Weekly Dispatches from the Frontlines of World Literature

The latest in reports on arts and culture from Spain, India, and Bangladesh

This week, as ever, we are eager to share stories from around the globe. Today we’re checking in with Podcast Editor Layla Benitez-James in Spain, Editor-at-Large Naheed Patel in Bangladesh, and Assistant Managing Editor Janani Ganesan in India. 

And don’t forget to check out our Fall 2016 issue here!

First, we drop in on Layla Benitez-James, Podcast Editor, with the scoop on Spain:

2016 marked the 400th Anniversary of Cervantes’s Death, but much of the Spanish public felt more time was moving in between their two rounds of inconclusive elections, so much so that they decided to avoid a third one, projected over Christmas, and are able now to focus on their budding literary scene. In Madrid, the Prado Museum is making history in the visual arts with a show dedicated to the art of painter Clara Peeters. She will be the first female artist with her own show in the museum’s two-hundred-year history.

In another surprise turn, Spain’s major poetry festival in the city of Córdoba, Cosmopoética, celebrated its lucky thirteenth iteration from September 25 through October 8. The theme this year was Dada and the festival welcomed international and homegrown writers alike, such as Julieta Valero, Fani Papageorgiou, and  Chantal Maillard.

While Spain harbors many fans of Bob Dylan, a good deal of the Spanish literary community was puzzled by the Nobel Prize news. Some, however, took the announcement with great humor, imagining the messages between the silent winner and an increasingly desperate Swedish Academy.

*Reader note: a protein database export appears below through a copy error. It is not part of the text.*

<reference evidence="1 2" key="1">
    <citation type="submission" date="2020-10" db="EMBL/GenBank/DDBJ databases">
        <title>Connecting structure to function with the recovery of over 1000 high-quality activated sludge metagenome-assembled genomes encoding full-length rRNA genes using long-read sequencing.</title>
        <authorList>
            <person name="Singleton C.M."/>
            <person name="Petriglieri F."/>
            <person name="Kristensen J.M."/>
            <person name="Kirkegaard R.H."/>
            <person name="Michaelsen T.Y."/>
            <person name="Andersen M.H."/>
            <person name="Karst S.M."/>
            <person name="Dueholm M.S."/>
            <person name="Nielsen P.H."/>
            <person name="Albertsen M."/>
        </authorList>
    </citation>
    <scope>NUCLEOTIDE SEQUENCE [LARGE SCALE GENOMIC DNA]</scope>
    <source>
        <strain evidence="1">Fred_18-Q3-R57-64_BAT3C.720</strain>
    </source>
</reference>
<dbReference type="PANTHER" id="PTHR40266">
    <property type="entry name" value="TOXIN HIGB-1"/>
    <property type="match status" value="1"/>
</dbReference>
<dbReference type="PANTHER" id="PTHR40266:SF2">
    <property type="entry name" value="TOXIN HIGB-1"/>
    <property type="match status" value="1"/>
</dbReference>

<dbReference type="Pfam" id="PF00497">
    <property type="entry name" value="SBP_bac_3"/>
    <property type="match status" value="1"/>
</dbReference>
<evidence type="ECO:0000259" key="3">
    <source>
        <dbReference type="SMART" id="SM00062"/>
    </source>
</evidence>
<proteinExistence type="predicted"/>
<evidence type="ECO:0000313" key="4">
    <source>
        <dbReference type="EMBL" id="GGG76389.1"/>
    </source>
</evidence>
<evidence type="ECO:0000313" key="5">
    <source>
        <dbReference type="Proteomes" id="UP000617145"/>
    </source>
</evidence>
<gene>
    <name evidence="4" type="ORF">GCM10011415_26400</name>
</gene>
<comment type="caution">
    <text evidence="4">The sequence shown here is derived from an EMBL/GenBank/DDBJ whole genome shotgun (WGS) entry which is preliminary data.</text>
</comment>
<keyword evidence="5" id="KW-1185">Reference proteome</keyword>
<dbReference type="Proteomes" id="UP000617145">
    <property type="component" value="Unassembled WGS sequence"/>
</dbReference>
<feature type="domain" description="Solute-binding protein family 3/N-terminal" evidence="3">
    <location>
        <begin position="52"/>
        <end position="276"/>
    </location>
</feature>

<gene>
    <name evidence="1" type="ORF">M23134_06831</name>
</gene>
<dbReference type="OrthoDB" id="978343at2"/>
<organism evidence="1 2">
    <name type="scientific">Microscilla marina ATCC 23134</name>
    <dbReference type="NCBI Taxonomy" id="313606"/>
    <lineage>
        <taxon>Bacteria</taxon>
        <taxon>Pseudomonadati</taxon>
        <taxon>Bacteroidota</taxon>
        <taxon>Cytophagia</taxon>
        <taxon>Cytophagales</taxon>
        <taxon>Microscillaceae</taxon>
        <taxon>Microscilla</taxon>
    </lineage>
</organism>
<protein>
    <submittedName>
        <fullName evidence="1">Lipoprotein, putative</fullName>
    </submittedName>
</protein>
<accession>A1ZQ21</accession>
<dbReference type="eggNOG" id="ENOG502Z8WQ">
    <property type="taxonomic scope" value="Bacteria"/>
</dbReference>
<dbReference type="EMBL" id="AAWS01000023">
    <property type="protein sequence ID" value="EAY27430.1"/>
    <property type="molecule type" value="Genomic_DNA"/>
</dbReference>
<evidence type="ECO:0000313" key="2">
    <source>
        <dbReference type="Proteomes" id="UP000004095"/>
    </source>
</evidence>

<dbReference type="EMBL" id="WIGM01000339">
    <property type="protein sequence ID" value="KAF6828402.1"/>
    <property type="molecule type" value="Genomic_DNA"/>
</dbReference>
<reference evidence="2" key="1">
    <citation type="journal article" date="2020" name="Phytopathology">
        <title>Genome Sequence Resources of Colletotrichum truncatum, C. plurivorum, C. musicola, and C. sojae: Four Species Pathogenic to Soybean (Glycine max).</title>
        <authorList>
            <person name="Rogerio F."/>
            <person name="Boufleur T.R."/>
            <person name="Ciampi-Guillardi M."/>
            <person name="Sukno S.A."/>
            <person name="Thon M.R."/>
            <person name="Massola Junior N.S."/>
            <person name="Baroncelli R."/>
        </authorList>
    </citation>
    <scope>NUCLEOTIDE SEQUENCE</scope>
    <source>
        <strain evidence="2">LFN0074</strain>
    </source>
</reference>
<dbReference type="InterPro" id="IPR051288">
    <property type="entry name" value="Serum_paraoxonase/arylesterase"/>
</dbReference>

Congratulations were in order for Pablo Auladell of Alicante who won the Premio Nacional del Cómic for his graphic novel, El paraíso perdido [Paradise Lost]. Critics praised the work for its exceptional artistic valor and the strength of the visual inspiration it took from Milton’s work.

The south of Spain was once again victorious in the realm of literary prizes as Diego Sánchez Aguilar accepted the XIII Premio Setenil for his provocatively titled collection of short stories, Nuevas teorías sobre el orgasmo femenino [New Theories About the Female Orgasm].

Luisgé Martín and Miguel Ángel Hernández, both published in translation by new Spanish publishing house Hispabooks, acted as literary ambassadors across the Atlantic at the International Festival of Authors in Toronto.

Next, we visit with Naheed Patel, Editor-at-Large in India, who fills us in on politics and art from neighbouring Bangladesh: